Limitations have to be admitted in this study. Firstly, all of the data were obtained retrospectively, which made it susceptible to the inherent weaknesses of retrospective data collection. Although SEER is a huge population-based database, it doesn’t have data of tumor marker associated with SCLC such as NSE, proGRP and inflammation-related hematological markers both of which are key determinants of tumor survival [26]. The nomogram built by Xie et al. and Pan et al. both included such important information to efficiently increase model accuracy [18, 19]. What’s more, the chemotherapy regimens were unavailable and heterogeneous because this retrospective research collected data of different institutions over a long period. Finally, the sample size of our validation cohort was not very large. Another external validation with larger sample size of the predictive model is still necessary.

Conclusions

Univariable and multivariable analyses identified seven baseline clinical and pathology characteristics that formed the basis of a nomogram to assist in predicting the OS of individual resectable SCLC patients. The choice of surgical procedure was identified as an important factor in the nomogram. This predicting tool consistently achieved appreciable predictive accuracy, reliability and clinical applicability by external validation. The use of this nomogram to distinguish between risk groups may aid in clinical decision-making for this patient population. Besides, we implemented this nomogram in a user-friendly webserver to clinicians and patients. This nomogram will be updated by including more meaningful factors in the future.

Availability of data and materials

The datasets used and analysed during the current study are available from the corresponding author on reasonable request.

Abbreviations

SCLC:

Small-cell lung cancer

C-index:

Concordance index

DCAs:

Decision curve analysis

ROC:

The receiver operating characteristic analysis

IDI:

Integrated discrimination improvement

HR:

Hazard ratio

SEER database:

The Surveillance, Epidemiology, and End Results

TRIPODL:

Transparent Reporting of a multivariable prediction model for Individual Prognosis or Diagnosis

References

  1. 1.

    Siegel RL, Miller KD, Jemal A. Cancer statistics, 2018. CA Cancer J Clin. 2018;68(1):7–30.

    Article  Google Scholar 

  2. 2.

    Gazdar AF, Bunn PA, Minna JD. Small-cell lung cancer: what we know, what we need to know and the path forward. Nat Rev Cancer. 2017;17(12):725–37.

    CAS  Article  Google Scholar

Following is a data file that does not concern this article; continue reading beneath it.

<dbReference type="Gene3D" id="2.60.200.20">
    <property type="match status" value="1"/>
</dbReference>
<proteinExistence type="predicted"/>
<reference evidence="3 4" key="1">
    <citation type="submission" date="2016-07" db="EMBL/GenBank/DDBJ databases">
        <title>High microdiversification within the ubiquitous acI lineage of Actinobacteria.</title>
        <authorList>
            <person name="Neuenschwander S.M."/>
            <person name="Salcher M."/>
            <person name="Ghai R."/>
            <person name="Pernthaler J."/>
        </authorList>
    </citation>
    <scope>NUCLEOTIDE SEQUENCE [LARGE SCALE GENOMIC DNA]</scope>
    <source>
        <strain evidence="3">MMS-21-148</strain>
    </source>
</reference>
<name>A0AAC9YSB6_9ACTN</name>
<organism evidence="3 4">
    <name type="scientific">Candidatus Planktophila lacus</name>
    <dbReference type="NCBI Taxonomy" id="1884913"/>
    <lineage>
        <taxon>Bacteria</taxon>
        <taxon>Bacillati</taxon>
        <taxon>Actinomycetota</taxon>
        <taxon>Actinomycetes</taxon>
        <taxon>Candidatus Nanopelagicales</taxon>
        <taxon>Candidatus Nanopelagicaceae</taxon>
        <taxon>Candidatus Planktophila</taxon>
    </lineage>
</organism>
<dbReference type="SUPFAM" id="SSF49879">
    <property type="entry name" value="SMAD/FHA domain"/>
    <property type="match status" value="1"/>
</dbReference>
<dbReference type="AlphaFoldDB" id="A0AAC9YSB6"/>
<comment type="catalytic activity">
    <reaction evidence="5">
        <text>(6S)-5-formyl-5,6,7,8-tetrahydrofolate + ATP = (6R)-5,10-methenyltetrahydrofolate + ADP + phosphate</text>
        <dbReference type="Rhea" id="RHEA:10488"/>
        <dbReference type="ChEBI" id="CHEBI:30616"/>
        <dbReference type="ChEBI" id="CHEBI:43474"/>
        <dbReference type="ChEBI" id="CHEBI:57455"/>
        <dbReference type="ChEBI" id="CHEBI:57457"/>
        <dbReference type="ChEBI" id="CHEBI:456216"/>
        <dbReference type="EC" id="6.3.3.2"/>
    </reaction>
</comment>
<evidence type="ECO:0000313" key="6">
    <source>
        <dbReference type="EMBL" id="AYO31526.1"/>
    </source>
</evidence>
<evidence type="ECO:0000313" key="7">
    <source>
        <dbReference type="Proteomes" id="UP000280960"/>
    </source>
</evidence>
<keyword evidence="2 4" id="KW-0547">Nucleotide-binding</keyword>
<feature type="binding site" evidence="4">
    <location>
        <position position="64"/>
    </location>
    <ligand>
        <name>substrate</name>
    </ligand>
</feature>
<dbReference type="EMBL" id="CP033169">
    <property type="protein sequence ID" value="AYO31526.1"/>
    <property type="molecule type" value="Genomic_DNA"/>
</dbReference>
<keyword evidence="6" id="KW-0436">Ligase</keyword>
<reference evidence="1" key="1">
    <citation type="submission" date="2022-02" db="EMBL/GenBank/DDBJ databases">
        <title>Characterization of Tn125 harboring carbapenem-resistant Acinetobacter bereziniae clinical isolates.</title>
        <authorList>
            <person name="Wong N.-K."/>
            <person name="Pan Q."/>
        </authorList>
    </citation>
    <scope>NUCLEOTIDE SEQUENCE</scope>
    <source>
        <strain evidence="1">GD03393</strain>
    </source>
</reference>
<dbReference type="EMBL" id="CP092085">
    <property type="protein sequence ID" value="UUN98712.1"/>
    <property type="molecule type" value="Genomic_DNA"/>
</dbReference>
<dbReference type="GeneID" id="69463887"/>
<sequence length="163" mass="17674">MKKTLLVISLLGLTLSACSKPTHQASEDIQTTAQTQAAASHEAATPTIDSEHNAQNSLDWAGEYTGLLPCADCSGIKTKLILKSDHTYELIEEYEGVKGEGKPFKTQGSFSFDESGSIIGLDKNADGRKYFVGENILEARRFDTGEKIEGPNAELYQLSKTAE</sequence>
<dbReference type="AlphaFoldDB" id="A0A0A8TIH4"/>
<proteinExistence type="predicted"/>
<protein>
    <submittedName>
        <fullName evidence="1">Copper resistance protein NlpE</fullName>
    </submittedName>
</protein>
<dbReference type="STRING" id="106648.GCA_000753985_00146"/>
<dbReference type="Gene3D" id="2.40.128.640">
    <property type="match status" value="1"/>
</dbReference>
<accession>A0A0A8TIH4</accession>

3. 3.

    Houston KA, Henley SJ, Li J, White MC, Richards TB. Patterns in lung cancer incidence rates and trends by histologic type in the United States, 2004–2009. Lung Cancer. 2014;86(1):22–8.

    Article  Google Scholar 

  4. 4.

    Kalemkerian GP, Schneider BJ. Advances in small cell lung cancer. Hematol Oncol Clin North Am. 2017;31(1):143–56.

    Article  Google Scholar 

  5. 5.

    Kalemkerian GP, Akerley W, Bogner P, Borghaei H, Chow LQ, Downey RJ, Gandhi L, Ganti AKP, Govindan R, Grecula JC, et al. Small cell lung cancer. J Natl Compr Cancer Netw. 2013;11(1):78–98.

    CAS  Article  Google Scholar 

  6. 6.

    Fox W, Scadding JG. Medical Research Council comparative trial of surgery and radiotherapy for primary treatment of small-celled or oat-celled carcinoma of bronchus Ten-year follow-up. Lancet. 1973;2(7820):63–5.

    CAS  Article  Google Scholar 

  7. 7.

    Lad T, Piantadosi S, Thomas P, Payne D, Ruckdeschel J, Giaccone G. A prospective randomized trial to determine the benefit of surgical resection of residual disease following response of small cell lung cancer to combination chemotherapy. Chest. 1994;106(6 Suppl):320s–3s.

    CAS  Article  Google Scholar 

  8. 8.

    Schreiber D, Rineer J, Weedon J, Vongtama D, Wortham A, Kim A, Han P, Choi K, Rotman M. Survival outcomes with the use of surgery in limited-stage small cell lung cancer: should its role be re-evaluated? Cancer. 2010;116(5):1350–7.

    Article  Google Scholar 

  9. 9.

    Lüchtenborg M, Riaz SP, Lim E, Page R, Baldwin DR, Jakobsen E, Vedsted P, Lind M, Peake MD, Mellemgaard A, et al. Survival of patients with small cell lung cancer undergoing lung resection in England, 1998–2009. Thorax. 2014;69(3):269–73.